10. Hydraulic control device as set forth in claim 9, wherein a pipe line opens both into the movable annular chamber of said time-lag device and into the first chamber of the auxiliary regulation chamber, a second pipe line opens both into said movable annular chamber and into a third chamber of said auxiliary regulation valve during one fraction of the stroke of the piston of said time-lag device, and during another fraction of said piston stroke a pipe line connected to the reservoir opens into said movable annular chamber.
11. Device as set forth in claim 9, wherein said movable annular chamber of said time-lag means is connected to a first auxiliary pipe line leading to said reservoir, and a second auxiliary pipe line opens both into a second chamber of said auxiliary regulation valve and into said movable annular chamber, according to the position of said movable annular chamber.
12. Device as set forth in claim 11, wherein said second auxiliary pipe line communicates with a second chamber of said time-lag means which is formed between the piston and the bore of said time-lag device, according to the position of said piston.
The present invention relates to hydraulic deivces for controlling the operation of automatic change-speed transmission mechanism, notably for motor vehicles.
It is known that automatic change-speed transmissions comprise at least one planetary gear and provide between an input shaft and an output shaft a transmission ratio depending on various parameters such as the torque of the driving motor or engine and the vehicle speed.
The suitable transmission ratio is obtained by means of brakes and clutches actuated selectively by means of a hydraulic control device, and it is the essential object of the present invention to provide an improved control device of this kind.
Changing from a given ratio to the next higher ratio is obtained in the known manner by actuating a first braking device or engaging a first clutch while releasing a second device, this release occurring only when, or just after, the actuation of the first device, in order to limit the rotational velocity of the engine and prevent the latter from racing.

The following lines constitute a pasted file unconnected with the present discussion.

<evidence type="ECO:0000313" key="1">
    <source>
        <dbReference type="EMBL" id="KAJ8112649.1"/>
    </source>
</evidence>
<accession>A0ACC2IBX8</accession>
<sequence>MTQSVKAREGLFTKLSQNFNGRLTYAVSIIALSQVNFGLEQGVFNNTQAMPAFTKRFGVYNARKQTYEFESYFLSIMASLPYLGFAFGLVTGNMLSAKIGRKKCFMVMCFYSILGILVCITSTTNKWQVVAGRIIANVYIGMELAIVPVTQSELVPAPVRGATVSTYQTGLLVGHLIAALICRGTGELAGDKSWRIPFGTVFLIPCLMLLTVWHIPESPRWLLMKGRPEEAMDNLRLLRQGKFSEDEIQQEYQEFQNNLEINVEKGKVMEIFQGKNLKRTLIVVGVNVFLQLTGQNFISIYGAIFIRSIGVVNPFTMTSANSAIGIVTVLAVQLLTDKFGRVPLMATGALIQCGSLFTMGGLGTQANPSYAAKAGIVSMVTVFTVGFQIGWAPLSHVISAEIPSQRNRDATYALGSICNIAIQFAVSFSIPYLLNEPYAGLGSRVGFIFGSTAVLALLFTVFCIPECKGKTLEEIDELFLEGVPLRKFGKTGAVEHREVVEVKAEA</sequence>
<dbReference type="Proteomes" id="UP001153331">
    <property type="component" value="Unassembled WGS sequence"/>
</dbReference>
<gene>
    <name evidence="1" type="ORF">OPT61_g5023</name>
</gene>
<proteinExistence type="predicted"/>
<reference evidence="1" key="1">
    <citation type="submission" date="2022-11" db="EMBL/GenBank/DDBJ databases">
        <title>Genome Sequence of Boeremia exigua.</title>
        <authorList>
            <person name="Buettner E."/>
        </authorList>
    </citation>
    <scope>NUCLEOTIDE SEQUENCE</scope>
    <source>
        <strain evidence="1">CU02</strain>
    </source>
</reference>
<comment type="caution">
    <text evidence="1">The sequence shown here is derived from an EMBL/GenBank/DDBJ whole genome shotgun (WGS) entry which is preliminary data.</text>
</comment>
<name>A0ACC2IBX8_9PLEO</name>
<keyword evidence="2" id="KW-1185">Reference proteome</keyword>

A transient period elaspses however between these two operations to permit the engine acceleration up to a speed consistent with the novel transmission ratio.
In a known hydraulic device one fraction of the clutches and brakes are supplied with hydraulic control fluid via auxiliary pressure-regulating valves in order to modulate the clutch engaging or brake application force during speed changes, as a function of the engine torque, from a so-called "line" pressure transmitted through a main regulation valve supplied from a reservoir by means of a pump. Each auxiliary regulation valve is associated with time-lag means consisting of a variable-capacity chamber formed by a bore of the time-lag means and by a piston slidably mounted in said bore. This piston is responsive to spring means constantly tending to reduce the volume of this chamber.
During the supply of control fluid to a brake or a clutch, the chamber of said time-lag means is pressurized through a gauged orifice and this pressure is equal to the modulation pressure delivered by the auxiliary regulation valve. This pressure causes the piston of said time-lag means to move during the entire regulation phase. When the speed or gear change is completed, the piston of said time-lag means causes the auxiliary regulation valve to assume a state of unbalance in the direction to casue the clutch or brake supply conduits to be subjected to said line pressure.
With this known procedure it is not possible to bring any modification in the arrangement of the various component elements of the device, notably the arrangement of the time-lag means and of the slide valve associated therewith.
When changing from one fear ratio to the next lower ratio, the transient period elapsing between the release of the first device (clutch or brake) and the engagement or application of the second device is determined by the time necessary for the movement of the sliding spool of a cut-off valve disposed upstream of this second device, and this valve controls the application of the above-defined line pressure to the assembly comprising said auxiliary regulation valve and the time-lag means of the second device.